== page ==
RAP (Robotic Action Painter), created in 2006 for the Museum of Natural History in New York, is an individualist artist and not a swarm, but makes use of the same composition methods based on stigmergy and emergence. This robot is additionally able to determine, by its own means, the moment in which the painting is finished. Previous versions didn’t have this capacity being conditioned by battery discharge or my will to stop the process. RAP’s decision is taken based on the information that it gathers directly from the painting, what produces a considerable variation of time and form, since RAP can decide that the work is complete after a relatively short while (entailing accordingly a low pictorial expression) or can extend the picture construction for a quite long period, making it much more dense and complex. The “secret” of this behavior is in the significant change of the sensors, which passed from two to nine “eyes”, allowing now the reading of local patterns, in addition to color spots. RAP is also my first robot to sign its works.

RAP has a set of sensors to avoid obstacles, to perceive the presence of visitors near the case, to check the paper, and most important to detect color. A total of 9 RGB color sensors, located under the robot body and disposed in a 3 x 3 grid, permanently scans an area of approximately 3 cm2.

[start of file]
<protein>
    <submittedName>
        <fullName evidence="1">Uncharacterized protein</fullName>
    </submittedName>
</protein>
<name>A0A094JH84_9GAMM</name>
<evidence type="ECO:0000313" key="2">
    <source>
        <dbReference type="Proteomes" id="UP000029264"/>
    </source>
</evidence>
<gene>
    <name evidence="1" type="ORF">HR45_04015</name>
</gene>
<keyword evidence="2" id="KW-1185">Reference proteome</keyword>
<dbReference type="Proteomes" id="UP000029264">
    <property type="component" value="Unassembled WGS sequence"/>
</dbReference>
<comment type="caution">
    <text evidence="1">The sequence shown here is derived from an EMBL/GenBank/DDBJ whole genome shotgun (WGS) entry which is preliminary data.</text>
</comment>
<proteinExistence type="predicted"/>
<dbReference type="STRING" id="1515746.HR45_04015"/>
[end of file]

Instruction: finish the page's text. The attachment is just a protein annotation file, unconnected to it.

RAP will be operating under a Random Mode until a certain amount of color (threshold) is detected. In this mode the robot makes a kind of sketch, randomly drawing a series of lines. The shape, size, direction and color of these lines are also drawn in a randomly way. In this sense it never produces the same lines or the same combination of lines.
In the Random Mode in order to generate a truly random number for the seed, RAP gets it from its relative direction measured by an onboard compass.
When the color detected exceeds the threshold, RAP changes to a Reactive Mode. It will be drawing on this mode until it finishes the painting, never getting back to the previous mode of operation.
Under the Reactive Mode RAP only draws in those parts of the drawing where the color exceeds the given threshold. Therefore it tends to generate color clusters on some areas.
Making use of its color sensor grid RAP decides when the work is ready. That happens when a certain pattern is detected with all of the 9 sensors. It then goes to the corner and signs with its own name.
After signing, the robot moves to the center of the paper, starts flashing its lights and sends a wireless signal to the paper machine. This machine, installed on the bottom part of the box case, advances the paper roll, feeding the table with a fresh sheet for a new drawing.

RAP at the American Museum of Natural History. © Photo Denis Finnin.


RAP, 230807, 2007, ink on canvas, 130 x 180 cm (private collection)